Obama proclaims not at war with Islam
Updated: 2015-02-19 16:20
US President Barack Obama speaks at the White House Summit on Countering Violent Extremism in Washington, February 18, 2015. [Photo/Agencies]
WASHINGTON - Though US President Barack Obama's keynote speech on Wednesday at the White House Summit on Countering Violent Extremism lasted for half an hour, to sum up his key points breaks no sweat.
While Obama emphasized the urgency to stay vigilant against those who start getting radicalized, the bulk of his speech was dedicated to speaking the Muslims around the world out of the notion that he was leading a war against them.
"We are not at war with Islam. We are at war with people who have perverted Islam," said Obama.
"Leading up to this summit, there's been a fair amount of debate in the press and among pundits about the words we use to describe and frame this challenge," said Obama in response to the criticism from his Republican political foes that his avoidance of terms such as "Islamic extremism" after recent attacks either conducted or inspired by the extremist group Islamic State (IS) showed his negligence of the significance of the threat.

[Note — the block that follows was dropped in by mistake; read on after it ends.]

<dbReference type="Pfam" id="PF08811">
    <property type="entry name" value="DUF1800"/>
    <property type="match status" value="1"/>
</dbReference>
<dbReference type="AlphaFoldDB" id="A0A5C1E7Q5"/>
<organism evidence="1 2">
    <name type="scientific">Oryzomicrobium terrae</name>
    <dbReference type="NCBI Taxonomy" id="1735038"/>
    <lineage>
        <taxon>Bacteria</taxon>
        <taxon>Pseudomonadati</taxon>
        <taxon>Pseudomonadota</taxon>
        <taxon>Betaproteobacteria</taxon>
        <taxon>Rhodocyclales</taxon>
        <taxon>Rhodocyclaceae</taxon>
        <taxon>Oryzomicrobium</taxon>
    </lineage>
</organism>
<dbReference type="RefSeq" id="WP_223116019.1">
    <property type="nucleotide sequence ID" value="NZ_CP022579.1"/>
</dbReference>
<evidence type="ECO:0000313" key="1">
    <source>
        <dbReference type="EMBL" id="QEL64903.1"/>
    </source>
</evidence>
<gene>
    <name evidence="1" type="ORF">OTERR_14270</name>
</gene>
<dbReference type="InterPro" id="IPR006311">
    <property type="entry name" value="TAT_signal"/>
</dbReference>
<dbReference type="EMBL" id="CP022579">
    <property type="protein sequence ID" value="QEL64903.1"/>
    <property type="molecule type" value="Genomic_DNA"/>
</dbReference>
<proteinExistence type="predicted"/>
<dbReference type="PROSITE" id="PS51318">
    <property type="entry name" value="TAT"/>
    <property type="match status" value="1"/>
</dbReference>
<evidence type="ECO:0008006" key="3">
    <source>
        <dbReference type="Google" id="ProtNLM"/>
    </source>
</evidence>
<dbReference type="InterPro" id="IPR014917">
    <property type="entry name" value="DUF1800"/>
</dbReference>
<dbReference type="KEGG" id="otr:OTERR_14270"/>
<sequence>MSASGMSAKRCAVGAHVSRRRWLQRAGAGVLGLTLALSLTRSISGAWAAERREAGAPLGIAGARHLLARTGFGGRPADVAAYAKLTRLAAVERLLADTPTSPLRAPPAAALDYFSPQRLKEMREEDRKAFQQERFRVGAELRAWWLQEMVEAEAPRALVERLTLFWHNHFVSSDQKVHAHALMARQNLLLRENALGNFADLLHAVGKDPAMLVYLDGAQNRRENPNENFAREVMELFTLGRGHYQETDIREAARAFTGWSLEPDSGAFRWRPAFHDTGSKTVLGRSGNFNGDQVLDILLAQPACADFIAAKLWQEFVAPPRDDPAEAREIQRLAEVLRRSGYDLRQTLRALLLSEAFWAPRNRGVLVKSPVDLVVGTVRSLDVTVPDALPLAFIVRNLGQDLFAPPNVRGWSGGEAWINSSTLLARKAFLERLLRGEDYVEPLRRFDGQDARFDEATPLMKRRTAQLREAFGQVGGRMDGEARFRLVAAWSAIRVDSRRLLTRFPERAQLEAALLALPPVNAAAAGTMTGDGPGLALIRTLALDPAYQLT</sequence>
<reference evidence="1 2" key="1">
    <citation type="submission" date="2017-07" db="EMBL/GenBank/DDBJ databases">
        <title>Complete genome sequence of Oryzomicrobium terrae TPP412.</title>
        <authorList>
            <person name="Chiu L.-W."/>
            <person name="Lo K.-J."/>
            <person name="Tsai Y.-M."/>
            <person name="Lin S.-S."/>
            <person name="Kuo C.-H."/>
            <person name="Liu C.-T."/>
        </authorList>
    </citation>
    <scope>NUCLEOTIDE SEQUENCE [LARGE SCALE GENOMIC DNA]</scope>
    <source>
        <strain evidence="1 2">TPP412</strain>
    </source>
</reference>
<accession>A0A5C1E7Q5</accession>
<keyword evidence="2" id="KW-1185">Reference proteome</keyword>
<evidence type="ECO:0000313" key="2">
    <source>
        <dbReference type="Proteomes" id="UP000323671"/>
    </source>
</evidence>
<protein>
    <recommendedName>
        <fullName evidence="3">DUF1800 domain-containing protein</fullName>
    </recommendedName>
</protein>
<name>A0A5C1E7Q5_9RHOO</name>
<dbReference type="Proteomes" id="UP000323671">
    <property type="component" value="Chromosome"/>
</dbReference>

Obama said the reason for not using the term "Islamic extremism" was to deny terrorist groups any religious legitimacy.
"I want to be very clear about how I see it. Al-Qaida and ISIL and groups like it are desperate for legitimacy. They try to portray themselves as religious leaders, holy warriors in defense of Islam," said Obama.
"We must never accept the premise that they put forward, because it is a lie, nor should we grant these terrorists the religious legitimacy that they seek. They are not religious leaders; they're terrorists," said the US president. White House spokesman Josh Earnest said earlier on Wednesday that though the White House acknowledged that a particularly virulent strain of extremist ideology has tried to insert itself in the Muslim community, other forms of extremism have also prompted others to carry out acts of violence.
"Extremism has taken a variety of forms in this country in a way that has had violent results," Earnest said.
Earnest's remarks were echoed by Obama, who proclaimed that no religion was responsible for terrorism, a reference greeted with thunderous applause.
As he spoke publicly to reject equating Islam with terrorism, Obama said Muslim leaders in return need to do more than discredit the notion that Western nations are determined to suppress Islam.
"We've got to be much more clear about how we're rejecting certain ideas," said Obama, warning that such ideas made individuals, especially young people who already may be disaffected or alienated, more ripe for radicalization.
During the half-hour speech, the president also noted other challenges in countering violent extremism, including the economic and political grievances that terrorists exploited, adding that community also plays an important role in the fight against violent extremism.